Search Results for “geometric-proof”

Twisted Savonius Wind Turbine Full Geometric Model (without traces/surfaces)
The Twisted Savonius Wind Turbine has promising applications for rooftop usage, but its high cost has kept it unfeasible for widespread adoption. The Twisted Savonius Geometric Modeling project explored the geometric properties of the turbine's shape, and proposed a more efficient method of construction and geometric design as a result. This is the complete side view "3d" model of the turbine. It models an extremely 3-dimensional shape by using ellipses to represent tilted circles. Changing X changes the rotation of the turbine (in operation). Theta represents the twist angle between the top and the bottom of the turbine. T controls the parametric location of the vertical surface - tracing it "fills in" the blade's surface. Learn more about this side view model. Visit the Geometry of the Twisted Savonius Wind Turbine website.

Tags: Twisted-Savonius, Wind-Turbine, Pseudo-3d, Model, Geometric, Real-World, Ellipses, Arcs, Loci

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Circle Proof
This is the first app ever on Euclid’s Muse! It provides a draggable diagram to help illustrate a mathematical proof. This proof was discovered when modeling the Twisted Savonius style wind turbine from a top view. The full proof can be found here.

Tags: Proof, circles, draggable, real-world, savonius

Geometric Top View Model of the Twisted Savonius Wind Turbine (Interactive)
This app models the top view of the Twisted Savonius Vertical Axis Wind Turbine (VAWT). The various inputs and draggable points allow you to see how the model can trace the blades' surfaces. You can also control the twist angle, radius, and rotation - which makes the whole thing spin! Learn more about the Twisted Savonius Modeling Project here.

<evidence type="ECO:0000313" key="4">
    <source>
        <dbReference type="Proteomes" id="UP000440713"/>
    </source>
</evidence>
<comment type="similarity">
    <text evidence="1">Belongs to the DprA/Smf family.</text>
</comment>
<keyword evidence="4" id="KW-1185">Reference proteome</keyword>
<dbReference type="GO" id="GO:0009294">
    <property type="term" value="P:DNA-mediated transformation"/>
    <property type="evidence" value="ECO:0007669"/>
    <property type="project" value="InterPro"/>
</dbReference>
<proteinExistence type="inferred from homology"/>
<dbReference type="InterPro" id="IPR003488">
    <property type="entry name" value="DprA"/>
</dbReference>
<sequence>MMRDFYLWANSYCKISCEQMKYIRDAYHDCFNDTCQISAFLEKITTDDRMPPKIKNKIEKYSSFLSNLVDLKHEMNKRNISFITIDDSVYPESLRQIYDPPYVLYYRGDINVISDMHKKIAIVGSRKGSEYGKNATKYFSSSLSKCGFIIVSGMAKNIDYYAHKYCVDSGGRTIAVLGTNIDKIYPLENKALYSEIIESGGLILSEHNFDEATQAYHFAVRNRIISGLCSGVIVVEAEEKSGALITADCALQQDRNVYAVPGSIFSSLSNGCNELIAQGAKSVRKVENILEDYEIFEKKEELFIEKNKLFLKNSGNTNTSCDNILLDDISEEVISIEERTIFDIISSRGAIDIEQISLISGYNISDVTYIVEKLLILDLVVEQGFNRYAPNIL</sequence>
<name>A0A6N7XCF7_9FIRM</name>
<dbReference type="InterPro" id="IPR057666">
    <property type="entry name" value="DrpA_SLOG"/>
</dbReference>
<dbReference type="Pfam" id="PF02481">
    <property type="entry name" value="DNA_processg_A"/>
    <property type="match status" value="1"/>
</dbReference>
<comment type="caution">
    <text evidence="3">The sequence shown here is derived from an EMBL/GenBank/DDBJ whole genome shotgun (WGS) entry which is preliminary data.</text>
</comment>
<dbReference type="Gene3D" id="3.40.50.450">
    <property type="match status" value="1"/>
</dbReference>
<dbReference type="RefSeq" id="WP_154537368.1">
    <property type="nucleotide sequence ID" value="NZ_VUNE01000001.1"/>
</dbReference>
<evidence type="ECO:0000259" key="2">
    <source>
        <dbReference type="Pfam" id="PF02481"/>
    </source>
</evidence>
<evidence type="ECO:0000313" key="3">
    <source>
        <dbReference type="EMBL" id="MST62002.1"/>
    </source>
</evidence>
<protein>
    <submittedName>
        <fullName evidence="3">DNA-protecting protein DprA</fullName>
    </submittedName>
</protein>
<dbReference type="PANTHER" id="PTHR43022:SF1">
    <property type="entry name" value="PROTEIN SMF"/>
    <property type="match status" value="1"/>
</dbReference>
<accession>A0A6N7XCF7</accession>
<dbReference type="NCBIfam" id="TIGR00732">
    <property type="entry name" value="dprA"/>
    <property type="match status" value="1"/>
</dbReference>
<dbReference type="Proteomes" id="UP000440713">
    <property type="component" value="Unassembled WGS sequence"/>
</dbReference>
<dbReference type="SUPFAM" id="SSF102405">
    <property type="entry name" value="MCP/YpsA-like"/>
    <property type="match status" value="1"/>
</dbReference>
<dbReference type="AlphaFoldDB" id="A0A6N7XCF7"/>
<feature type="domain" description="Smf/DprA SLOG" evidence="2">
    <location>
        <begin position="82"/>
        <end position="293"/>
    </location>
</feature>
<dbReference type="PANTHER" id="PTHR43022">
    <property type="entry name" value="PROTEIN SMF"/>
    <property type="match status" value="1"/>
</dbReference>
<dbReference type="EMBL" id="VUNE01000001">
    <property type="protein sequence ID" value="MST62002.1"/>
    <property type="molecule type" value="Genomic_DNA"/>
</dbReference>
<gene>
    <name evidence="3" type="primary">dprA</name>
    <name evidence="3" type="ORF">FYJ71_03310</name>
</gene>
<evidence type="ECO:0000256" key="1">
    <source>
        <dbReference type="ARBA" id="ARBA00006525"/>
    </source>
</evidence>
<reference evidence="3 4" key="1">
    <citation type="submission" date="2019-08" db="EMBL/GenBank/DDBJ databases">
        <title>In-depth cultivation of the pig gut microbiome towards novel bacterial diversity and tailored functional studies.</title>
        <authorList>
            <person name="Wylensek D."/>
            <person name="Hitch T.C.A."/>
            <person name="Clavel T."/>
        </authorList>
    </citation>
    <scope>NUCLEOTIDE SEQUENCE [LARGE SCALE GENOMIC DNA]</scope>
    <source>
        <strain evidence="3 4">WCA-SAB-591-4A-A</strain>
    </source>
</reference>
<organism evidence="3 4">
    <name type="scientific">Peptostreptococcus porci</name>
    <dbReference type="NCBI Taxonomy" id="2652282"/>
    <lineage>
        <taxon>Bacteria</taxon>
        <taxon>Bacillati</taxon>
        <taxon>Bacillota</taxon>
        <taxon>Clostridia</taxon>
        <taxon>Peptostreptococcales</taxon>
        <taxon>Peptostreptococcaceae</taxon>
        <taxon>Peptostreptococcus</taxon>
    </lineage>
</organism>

Tags: Twisted-Savonius, Top-View, Model, Geometric, Real-World, Circles, Arcs, Loci

Squeezing Twisted Savonius Wind Turbine Model
This model demonstrates that the surface of the Twisted Savonius wind turbine's blades are geometrically squeezed as the twist angle is increased and the parametric position is moved up and down the turbine. Learn more about the squeeze. Learn more about the Geometry of the Twisted Savonius Wind Turbine project. Note: the calculated radius in this particular example cannot be accurate because the model is a 2d geometric approximation of the real 3d shape. Accurate calculations are made from the top view model, which is visually more difficult to comprehend. The calculation here still varies accurately as the twist angle is changed and the position is moved up and down the turbine, but it also varies as the rotation is changed (which shouldn't happen).

Tags: Twisted-Savonius, Wind-Turbine, Pseudo-3d, Model, Squeeze, Geometric, Real-World, Ellipses, Arcs, Loci, Parametric/Proportional

proof without words
A proof that the locus of the center of a circle tangential to two nested circles is an ellipse.

Tags: ellipse, focus

Chord Angle Theorem
The chord angle theorem states that in an inscribed triangle (ABC) where A is the center of the circle and BC is a chord, and BDC is an inscribed triangle on the same chord, angle BDC must equal one half of angle BAC. Try changing the angle and moving point D and observe the theorem’s truth. Note: the measure of angle BDC is being constantly recalculated as point D is dragged, but it doesn't change because of this theorem.

Tags: Chord, Angle, Theorem, Circle, Draggable, Proof

Cyclic Quadrilateral Theorem
The Cyclic Quadrilateral Theorem states that for a quadrilateral inscribed in a circle, the measures of opposite angles must add to 180 degrees. Drag the points and observe the angle measures to see how this theorem holds true.

Tags: Quadrilateral, Circle, Cyclic-Quadrilateral, Theorem, Proof, Draggable

Spin the Chrome Icon!
This close replica of the logo/icon for Google Chrome, the world's most popular web browser, is built off of a geometric reconstruction of the logo's shape, allowing the logo to "spin" as you drag a point around its edge.

Tags: Google, Chrome, logo, icon, spin, drag

Euclid 1:47
Euclid's proof of the Pythagorean Theorem is illustrated.

Tags: Pythagoras, Pythagorean, Euclid